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urban legends

Judy_Garland_in_The_Wizard_of_Oz_trailer_2“Come out, come out, wherever you are and meet the young lady who fell from a star …”

When I found out that The Wizard of Oz would be coming out in 3-D to celebrate its 75th anniversary and that it would be shown in IMAX  theaters for only 1 week, I went ballistic.  I mean, I was frantic to get tickets.  It was Friday already, which meant it was opening day and probably the only day that I would be able to attend.

But would I be able to score tickets? I was certain it would be sold out if I waited and just showed up without tickets.  Surely there would be throngs  of other Oz afficionados waiting in line. Why, they would probably even be dressed up as Dorothy, the Scarecrow, the Tin Man, the Cowardly Lion, or the Wicked Witch.  They might even bring their own Munchkins along with them, explaining how when  growing up they had to watch this  yearly tradition on a little black and white television.

“She fell from the sky, she fell very far …and Kansas, she says, is the name of the star …”

Alas, my companion and I were able to get in without a hitch:  there were only two other people in attendance! And this was at 4:30 on opening day. I was so disappointed. If there were any wild fans out and about, they were only there to see Vin Diesel in Riddick.

But the classic movie itself did not disappoint.  As soon as Leo the MGM Lion announced himself, I knew I was back and that this year the trip to Oz  would be spectacular.

Having  recently read the book Judy, by Gerold Frank, I was able to revisit some of the things I had heard and read over the years about the child actress Judy Garland and the making of the film that would make her a star.

Some interesting tidbits:  according to Judy, her ever-present companion in the film, Toto the terrier,  had horrible breath. All I could think about when I saw the film in IMAX 3-D was what a wonderful little actor Toto was and how he never seemed to miss any of his marks! I’d like to see a cat manage those stunts—don’t get me wrong, I’m a cat lover with three of my own—but there’s just no way.

Many  people have heard about the fact that Shirley Temple was the first pick  for the role of Dorothy. According to Hollywood’s First Choices by Jeff  Burkhart & Bruce Stuart,  not only was Judy Garland not the first choice for Dorothy, the Tin Man was originally played by Buddy Ebsen.  Unfortunately, though,  he had an extreme allergic reaction to the makeup and landed in the hospital. Jack Haley ended up with the role. W.C. Fields was first pick  for the Wizard, but he turned it down and it eventually went to the delightful Frank Morgan.

Now, about the urban legend that a munchkin can be seen hanging in the background of a scene:  I never heard about this until the age of the VCR and people’s ability to stop, rewind, play and slow-mo through movies. True, when I checked it out and researched it online, the scene did appear to have a silhouette of a person hanging in the far background. I can see where the rumor started!

But, according to snopes.com, the legend is not true—no desperate munchkin took their own life on the set of  the film!  The shadow was actually that of one of the many birds loaned to the film by the L.A. Zoo, most probably a crane spreading its wings.  But I do believe the rumor is a testament to how scared  some of us tots were with parts of this film!  The Wicked Witch had me and the Tin Man and plenty of children all over the world just shivering and clattering.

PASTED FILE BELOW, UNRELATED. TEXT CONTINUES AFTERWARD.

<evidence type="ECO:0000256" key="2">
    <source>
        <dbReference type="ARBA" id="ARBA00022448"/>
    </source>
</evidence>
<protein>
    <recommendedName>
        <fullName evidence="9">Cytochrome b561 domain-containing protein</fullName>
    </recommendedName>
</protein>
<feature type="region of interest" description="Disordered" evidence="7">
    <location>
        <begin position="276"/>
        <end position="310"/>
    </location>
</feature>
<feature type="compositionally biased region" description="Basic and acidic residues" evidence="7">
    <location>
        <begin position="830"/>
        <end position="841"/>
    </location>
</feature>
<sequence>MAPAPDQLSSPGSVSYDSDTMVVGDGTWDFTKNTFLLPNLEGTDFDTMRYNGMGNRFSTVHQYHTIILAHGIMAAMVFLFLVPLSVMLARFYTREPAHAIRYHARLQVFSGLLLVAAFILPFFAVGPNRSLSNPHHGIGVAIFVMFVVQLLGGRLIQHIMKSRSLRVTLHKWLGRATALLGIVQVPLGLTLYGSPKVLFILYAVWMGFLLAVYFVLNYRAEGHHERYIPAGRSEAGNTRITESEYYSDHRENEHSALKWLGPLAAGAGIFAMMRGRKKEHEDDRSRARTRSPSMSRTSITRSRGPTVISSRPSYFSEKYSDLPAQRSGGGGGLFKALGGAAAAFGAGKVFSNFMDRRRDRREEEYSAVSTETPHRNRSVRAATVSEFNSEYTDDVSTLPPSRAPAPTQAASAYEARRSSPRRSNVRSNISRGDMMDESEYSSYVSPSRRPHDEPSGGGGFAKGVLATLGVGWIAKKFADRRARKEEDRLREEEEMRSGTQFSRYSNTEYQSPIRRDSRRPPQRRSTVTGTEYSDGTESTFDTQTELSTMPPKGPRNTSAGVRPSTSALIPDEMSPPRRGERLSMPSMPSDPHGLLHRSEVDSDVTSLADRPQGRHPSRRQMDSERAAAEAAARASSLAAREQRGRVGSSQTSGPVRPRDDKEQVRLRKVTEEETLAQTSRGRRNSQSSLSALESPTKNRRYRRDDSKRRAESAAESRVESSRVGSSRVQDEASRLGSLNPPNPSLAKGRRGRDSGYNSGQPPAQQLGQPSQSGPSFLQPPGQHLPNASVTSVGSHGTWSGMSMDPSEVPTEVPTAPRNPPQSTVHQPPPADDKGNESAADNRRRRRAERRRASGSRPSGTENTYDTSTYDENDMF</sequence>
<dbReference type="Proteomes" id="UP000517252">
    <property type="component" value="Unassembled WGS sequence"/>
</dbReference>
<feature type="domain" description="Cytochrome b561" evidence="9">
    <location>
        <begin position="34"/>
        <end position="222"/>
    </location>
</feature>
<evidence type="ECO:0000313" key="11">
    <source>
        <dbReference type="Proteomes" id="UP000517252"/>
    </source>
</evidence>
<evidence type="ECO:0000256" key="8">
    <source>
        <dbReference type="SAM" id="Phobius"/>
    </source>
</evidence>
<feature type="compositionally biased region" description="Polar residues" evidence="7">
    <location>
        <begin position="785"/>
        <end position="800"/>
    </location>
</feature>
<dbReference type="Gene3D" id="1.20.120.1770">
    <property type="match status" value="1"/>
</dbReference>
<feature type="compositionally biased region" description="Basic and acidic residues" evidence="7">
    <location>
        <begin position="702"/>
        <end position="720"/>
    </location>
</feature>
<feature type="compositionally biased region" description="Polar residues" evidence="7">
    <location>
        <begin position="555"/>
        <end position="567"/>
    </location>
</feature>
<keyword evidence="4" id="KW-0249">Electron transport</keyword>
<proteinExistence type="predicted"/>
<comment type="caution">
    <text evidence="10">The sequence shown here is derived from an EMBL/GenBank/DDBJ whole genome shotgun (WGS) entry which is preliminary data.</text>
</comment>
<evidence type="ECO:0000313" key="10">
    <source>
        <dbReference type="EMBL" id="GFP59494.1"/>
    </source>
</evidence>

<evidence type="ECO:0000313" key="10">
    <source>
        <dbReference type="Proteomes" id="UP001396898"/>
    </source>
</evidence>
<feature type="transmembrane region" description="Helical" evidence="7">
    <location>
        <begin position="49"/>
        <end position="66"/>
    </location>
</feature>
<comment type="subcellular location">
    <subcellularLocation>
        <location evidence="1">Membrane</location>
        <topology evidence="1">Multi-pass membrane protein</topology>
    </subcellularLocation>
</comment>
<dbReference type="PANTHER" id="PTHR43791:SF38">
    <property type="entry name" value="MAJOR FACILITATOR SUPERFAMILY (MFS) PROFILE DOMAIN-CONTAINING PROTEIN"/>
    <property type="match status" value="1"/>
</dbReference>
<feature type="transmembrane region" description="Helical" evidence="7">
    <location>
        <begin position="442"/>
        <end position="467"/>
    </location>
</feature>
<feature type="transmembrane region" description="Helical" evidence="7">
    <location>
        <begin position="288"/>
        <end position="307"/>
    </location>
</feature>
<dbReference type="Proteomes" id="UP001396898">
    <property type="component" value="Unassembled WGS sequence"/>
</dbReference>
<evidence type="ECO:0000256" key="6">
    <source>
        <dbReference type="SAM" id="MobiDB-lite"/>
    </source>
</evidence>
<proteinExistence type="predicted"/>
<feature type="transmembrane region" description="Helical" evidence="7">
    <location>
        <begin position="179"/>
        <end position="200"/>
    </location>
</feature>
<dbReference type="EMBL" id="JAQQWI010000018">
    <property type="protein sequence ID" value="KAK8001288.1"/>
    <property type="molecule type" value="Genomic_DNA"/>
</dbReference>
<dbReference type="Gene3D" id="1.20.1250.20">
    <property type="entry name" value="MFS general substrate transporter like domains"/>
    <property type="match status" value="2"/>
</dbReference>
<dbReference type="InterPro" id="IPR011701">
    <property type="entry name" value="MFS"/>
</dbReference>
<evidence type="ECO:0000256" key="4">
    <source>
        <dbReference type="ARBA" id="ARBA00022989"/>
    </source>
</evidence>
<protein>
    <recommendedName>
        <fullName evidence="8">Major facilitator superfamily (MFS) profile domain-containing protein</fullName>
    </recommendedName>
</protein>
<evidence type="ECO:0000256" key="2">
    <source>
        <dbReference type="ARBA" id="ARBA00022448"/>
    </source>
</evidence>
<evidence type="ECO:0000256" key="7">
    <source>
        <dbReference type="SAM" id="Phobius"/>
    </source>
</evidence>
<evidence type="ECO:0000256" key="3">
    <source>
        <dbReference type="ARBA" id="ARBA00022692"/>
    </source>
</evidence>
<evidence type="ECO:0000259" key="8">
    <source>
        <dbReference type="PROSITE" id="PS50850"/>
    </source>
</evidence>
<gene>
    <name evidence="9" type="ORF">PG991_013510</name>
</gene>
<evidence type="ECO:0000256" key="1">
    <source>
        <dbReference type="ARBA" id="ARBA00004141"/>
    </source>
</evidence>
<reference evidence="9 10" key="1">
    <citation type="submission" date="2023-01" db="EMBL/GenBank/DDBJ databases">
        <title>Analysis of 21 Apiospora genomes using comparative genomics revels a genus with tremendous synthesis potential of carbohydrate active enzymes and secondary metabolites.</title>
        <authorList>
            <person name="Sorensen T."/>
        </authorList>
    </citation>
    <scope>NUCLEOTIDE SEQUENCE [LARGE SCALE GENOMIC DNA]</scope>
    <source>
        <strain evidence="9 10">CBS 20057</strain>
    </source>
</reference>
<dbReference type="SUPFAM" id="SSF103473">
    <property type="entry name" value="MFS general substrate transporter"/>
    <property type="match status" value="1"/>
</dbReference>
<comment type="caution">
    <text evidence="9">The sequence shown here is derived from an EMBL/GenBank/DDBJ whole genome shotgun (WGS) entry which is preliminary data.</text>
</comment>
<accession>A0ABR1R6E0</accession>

“Kansas, she said, was the name of  the star …”


Nov 12 2007

Let the Reader Beware

by Nolan R

About once a week, my mother-in-law will forward an email to me warning about various things–the hidden dangers of household products, avoiding potential crimes, looking out for poisonous spiders, or preventing computer viruses.  As a rule, these emails are generally hoaxes or urban legends.  I, in turn, look them up online, and email her back to let her know whether or not it was true.

Part of being a librarian involves directing patrons (as well as friends and family!) toward accurate and reliable sources of information, in both print and non-print formats.  Print and audiovisual materials in the Library are reviewed and evaluated before being added to the collection, as are our Databases and Web Links.  Sometimes, however, Library patrons have trouble evaluating other information found online, such as from websites or in their email.

When evaluating a website, some things you might want to consider include:

  • What are the author’s qualifications?
  • Is the site current or is the information out of date?
  • Who is the intended audience and are there any biases present in the information?
  • Who is presenting the information (publishing body)?
  • Is there a bibliography or related resources section?
  • What is your purpose for using the information (just for fun, academic, health related)?

When verifying information received in an email, such as a sales offer or request, you might want to consider:

  • Who is the email from?  Do you know the sender?
  • Was the offer solicited?  Are you on an email subscription list, or did the email come “out of nowhere”?
  • Is the offer “too good to be true”? 

More information on evaluating websites can be found at UC Berkeley Library, Cornell University Library, as well as Johns Hopkins University’s The Sheridan LibrariesWhen trying to decide if an email offer you have received is just too good to be true, try looking here for more information:

Scambusters: Internet scams, urban legends, and identity theft.

FBI Internet FraudGeneral information and common scams.

U.S. Dept. of JusticeGeneral information and current scams, as well as how to report spam emails.

SnopesUrban legends and forwarded email hoaxes.


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